Descendants and Ancestors, together they are the fabric of Genealogy and Family Tree Research. Many of the historical aspects of our ancestry are the places and records that describe them in a historical context. On our Montana Genealogy pages we focus on providing specific information pertaining to the immigration and settlement activity that took place. We examine historical information that might exist within Church or Probate Records. Land and tax information from Montana county courthouses may also prove to be valuable sources to support your family tree. Finally, most of our ancestors may have left final notices in the cemeteries, wills, newspapers, or other record repositories that are available on the Internet now.
We are taking an additional step to assist you in your Family Tree efforts by providing focused links, digital records, and other pertinent information using a regional underpinning methodology and one other important tool, distance digital communication tools. We have Galleries that include historical images and records. Forums to collaborate with others that share an interest in the same area, culture, or maybe even the same ancestral family name. We are providing this site to allow interaction with others, free of charge, to learn about tools, to help each other, or even to understand your Ancestry DNA, and get the most out of the community.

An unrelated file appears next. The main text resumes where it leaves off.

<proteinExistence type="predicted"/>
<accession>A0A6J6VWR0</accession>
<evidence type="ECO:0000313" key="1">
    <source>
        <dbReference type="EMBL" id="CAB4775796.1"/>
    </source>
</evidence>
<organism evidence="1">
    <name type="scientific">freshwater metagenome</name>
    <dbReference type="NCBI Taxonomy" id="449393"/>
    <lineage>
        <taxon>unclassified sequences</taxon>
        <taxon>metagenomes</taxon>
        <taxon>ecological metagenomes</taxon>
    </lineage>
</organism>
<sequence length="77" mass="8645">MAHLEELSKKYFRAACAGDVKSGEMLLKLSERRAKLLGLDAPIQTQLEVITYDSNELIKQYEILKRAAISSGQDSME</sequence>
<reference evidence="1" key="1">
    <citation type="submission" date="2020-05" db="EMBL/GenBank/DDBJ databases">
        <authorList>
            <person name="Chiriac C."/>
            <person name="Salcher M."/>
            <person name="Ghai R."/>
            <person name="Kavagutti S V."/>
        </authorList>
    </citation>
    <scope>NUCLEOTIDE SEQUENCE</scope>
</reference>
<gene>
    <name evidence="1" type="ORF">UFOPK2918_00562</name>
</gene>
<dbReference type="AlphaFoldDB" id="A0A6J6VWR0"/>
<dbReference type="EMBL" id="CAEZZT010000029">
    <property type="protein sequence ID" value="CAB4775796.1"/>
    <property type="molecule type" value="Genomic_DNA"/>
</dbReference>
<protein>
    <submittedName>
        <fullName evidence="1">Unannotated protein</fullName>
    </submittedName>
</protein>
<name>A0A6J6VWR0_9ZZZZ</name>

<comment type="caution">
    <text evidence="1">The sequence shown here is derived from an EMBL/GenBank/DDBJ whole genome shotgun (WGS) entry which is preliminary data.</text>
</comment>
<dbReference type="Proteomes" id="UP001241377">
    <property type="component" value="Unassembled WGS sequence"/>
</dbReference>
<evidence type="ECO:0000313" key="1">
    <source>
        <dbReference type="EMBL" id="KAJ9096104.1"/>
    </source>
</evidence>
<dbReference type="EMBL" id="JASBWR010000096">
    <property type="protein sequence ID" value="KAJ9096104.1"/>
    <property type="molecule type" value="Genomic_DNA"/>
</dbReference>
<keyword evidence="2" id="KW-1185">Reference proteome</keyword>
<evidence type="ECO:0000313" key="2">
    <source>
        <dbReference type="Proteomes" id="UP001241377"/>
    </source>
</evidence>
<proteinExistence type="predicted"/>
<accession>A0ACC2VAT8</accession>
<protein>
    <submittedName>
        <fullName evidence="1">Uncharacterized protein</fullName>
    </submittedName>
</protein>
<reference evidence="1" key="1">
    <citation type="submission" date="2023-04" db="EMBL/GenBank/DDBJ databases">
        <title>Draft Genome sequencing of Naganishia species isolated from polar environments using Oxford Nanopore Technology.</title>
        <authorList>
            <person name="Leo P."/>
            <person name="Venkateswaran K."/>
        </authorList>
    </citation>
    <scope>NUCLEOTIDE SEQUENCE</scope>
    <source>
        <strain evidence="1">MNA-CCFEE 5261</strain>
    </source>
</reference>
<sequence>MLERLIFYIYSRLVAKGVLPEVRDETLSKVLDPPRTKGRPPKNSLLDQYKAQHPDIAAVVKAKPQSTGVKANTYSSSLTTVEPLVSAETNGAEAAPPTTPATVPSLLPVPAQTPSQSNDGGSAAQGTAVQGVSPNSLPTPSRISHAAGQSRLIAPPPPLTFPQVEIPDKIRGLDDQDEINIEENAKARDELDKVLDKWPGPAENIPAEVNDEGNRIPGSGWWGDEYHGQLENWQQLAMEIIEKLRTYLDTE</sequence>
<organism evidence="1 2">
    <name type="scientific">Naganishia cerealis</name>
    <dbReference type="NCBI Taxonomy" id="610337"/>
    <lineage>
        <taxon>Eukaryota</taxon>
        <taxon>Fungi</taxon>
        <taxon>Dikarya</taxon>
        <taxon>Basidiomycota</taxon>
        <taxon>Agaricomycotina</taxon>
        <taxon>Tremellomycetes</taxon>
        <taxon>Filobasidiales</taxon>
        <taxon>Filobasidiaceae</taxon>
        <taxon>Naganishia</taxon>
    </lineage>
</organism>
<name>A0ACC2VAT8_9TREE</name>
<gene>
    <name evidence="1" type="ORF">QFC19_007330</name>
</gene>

The content we provide begins with the general ancestry, history, and genealogy information. Then we add our special focus which is towards European immigration, pioneers, exploration, and settlement activity. Nothing would be complete if we didn't add a bit more specialty information regarding immigrants and their historical achievements they made while founding various parts of America.
Visit the Montana Collaboration Forum to share with others!
The table below lists the State Counties. If there is currently no guide listed, consider volunteering some of your time or information. Please refer to the state collaboration link above to share information or ask questions.
|Lewis and Clark||1864||Liberty||1920|